It may be that a Friday morning doesn’t suit the majority of the villagers if they’re working or have very young children, or that perhaps people still don’t quite understand what a community garden is exactly, so it may take a few different approaches to attract new members. In the meantime, the original group are thoroughly enjoying the peace, socialising opportunity and harvest the large garden is providing them with and the new garden workshop participants have a beautiful place to learn new skills.

Have you any tips or ideas how to attract people to a group you’re involved with that might be low in numbers? We’d love to hear about them.

Community Gardens

The Garden Gate is Open Wide in Clonegal

October 8, 2013

When I was leaving home this morning to head over to Clonegal, a rural Carlow village close to the Wexford border to tutor the first of six grow your own sessions in their community garden, it was with some excitement.

Clonegal Community Garden

I caught a tweet last week that flashed a congratulatory message to Clonegal, home of the fascinating and historic Huntingdon Castle, alerting us that the village had just won a European Gold Medal for the Entente Florale Europe competition. The link explains the judging requirements in more detail but in essence, the competition is about improving the quality of life in rural and urban settings by developing an environmental awareness and greening the area with flowers and shrubs. Clonegal were chosen to represent Ireland in this prestigious competition and what an excellent decision that turned out to be.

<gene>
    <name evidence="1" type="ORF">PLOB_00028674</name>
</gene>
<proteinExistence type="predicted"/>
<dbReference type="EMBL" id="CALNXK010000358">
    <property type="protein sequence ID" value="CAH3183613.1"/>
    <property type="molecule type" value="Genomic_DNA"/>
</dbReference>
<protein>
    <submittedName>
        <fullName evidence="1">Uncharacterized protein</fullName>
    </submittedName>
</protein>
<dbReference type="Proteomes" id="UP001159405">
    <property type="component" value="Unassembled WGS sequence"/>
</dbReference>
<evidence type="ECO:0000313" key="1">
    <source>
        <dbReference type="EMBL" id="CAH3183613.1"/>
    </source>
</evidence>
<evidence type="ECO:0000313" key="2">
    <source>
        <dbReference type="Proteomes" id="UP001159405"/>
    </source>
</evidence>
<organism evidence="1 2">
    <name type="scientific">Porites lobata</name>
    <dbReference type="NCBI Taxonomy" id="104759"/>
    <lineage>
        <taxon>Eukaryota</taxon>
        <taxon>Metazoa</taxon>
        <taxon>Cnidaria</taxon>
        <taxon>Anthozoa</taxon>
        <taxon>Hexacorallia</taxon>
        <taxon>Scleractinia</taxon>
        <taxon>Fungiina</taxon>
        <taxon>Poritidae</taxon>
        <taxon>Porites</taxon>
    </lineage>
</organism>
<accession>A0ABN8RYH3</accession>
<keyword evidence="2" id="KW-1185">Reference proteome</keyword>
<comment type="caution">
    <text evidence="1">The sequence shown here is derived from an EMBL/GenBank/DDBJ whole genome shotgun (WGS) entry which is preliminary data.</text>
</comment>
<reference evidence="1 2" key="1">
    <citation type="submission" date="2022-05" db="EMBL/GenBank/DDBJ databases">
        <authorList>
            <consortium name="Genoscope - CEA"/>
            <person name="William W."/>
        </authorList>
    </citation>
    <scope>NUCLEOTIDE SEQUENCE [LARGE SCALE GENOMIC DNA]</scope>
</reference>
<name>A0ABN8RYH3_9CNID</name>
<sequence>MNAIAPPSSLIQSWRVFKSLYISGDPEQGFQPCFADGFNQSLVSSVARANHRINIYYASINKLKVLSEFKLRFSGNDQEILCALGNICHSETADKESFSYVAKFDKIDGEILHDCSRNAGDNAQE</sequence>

Clonegal Community GardenI wasn’t disappointed when I parked and walked up to the gate. Clonegal village is enchanting and its new Community Garden a pretty addition to the village and a credit to everyone who worked to create it. Earlier in the year the garden, located in the centre of the village, was a weedy eyesore. Just look what can be done with a few volunteers and some vision.

Clonegal Community GardenAlmost everything used to create the garden was donated – from soil and beds to compost and netting and the Clonegal gardeners reused and recycled wherever they could.

Shutters were made from upcycled pallets to cover the bare windows in the adjacent barns, old ploughs and milk churns have been filled with flowers and almost everything wooden was painted a vibrant red to give the garden a lift and continuity throughout.

Natural Bug HotelThe insects are being looked after too. You can’t get a more natural bug hotel than an old tree stump. This particular one was the remains of a tree that had been growing in the village for many years and had to be removed due to a tragic accident. It now acts as a local memorial in the quiet garden.

All the tree sculptures once grew as majestic trees in nearby Altamont Gardens. They had to be pruned and are now giving the bee and butterfly attracting borders some height and interest. The compost area as well as some of the seating and fencing have been made from upcycled pallets too.